- Main Body
- Fiscal policy challenges emerging out of the recent mining boom in Australia
- Resource Rent Taxation and Negative externality
- Economic Framework of Non-Renewable
- Resource Taxation
- Economic Costs and Benefits of Mining Super
- Profit Tax
This paper aims to look at the causes for the new mining boom in Australia. Along with this, some monetary policy effects that have resulted from this are addressed in depth. It is seen that the profits made out of non-renewable resources should be invested in such a way that the future generations also get the benefits of it i.e., one form of assets are to be converted into another type of assets. The new super-profit tax is being studied in this sense. The analysis of costs and profits clearly demonstrates that the advantages outweigh the costs correlated with them. A personal point of view regarding this tax policy being a good fiscal measure is also incorporated. Both quantitative and secondary research is done to reach at a conclusion.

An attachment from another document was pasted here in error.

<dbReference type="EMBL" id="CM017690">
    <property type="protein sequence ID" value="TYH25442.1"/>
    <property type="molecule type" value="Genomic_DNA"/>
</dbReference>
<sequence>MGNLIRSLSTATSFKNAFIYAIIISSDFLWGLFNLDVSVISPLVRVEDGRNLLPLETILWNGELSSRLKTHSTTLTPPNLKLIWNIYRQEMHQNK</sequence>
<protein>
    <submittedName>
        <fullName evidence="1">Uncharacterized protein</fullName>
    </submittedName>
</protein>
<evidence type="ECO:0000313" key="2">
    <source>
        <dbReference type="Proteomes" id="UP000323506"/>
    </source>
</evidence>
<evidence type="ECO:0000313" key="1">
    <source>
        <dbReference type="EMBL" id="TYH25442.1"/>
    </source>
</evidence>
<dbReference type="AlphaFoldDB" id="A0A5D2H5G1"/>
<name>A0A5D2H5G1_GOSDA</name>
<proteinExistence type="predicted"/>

Mining boom in Australia is an outcome of huge demands for these resources in the global market, mainly Asia because of its growing need for these minerals. In all parts of Australia, mining companies are increasing their present operations, shuttered mines are being re-opened and all this is taking place at a never before pace. Moreover, this latest boom in this mining sector can also be attributed to the expansion in demand for Australian commodities by the foreign nations. This has culminated in an unprecedented increase in their terms of exchange, along with declining import costs. (Banks, 2011, p. 1) At first it was perceived by most of the Australians that the boom in their mining sector had bought unequivocal benefits to their nation’s economy by creating more jobs, generating higher revenues from exports, taxation and higher incomes for most of the people. But studies have revealed that some of these increased profits from the mining companies are at the cost of profits from the non mining institutes (Richardson, 2009, p. 2). In terms of mineral production, Australia is considered to be an inherently resource-rich country and one of the world’s leading nations. Australia, as already said, is a major exporter of mineral resources, exporting huge amounts to Asia and the Pacific regions. The Australian economy, during 2007 had grown at a rate of 3.9% owing to the increasing global demand for mineral commodities. Since, higher prices in world market for mineral commodities were expected in future as well, the Australian economy kept on expanding. As a consequence of an upgrade in the domestic demand for more workers and thinning labor market, in 2007, the consumer price index (CPI) rose by 4.2% (Australia Mineral and Mining Sector Investment and Business Guide, 2006, p. 45).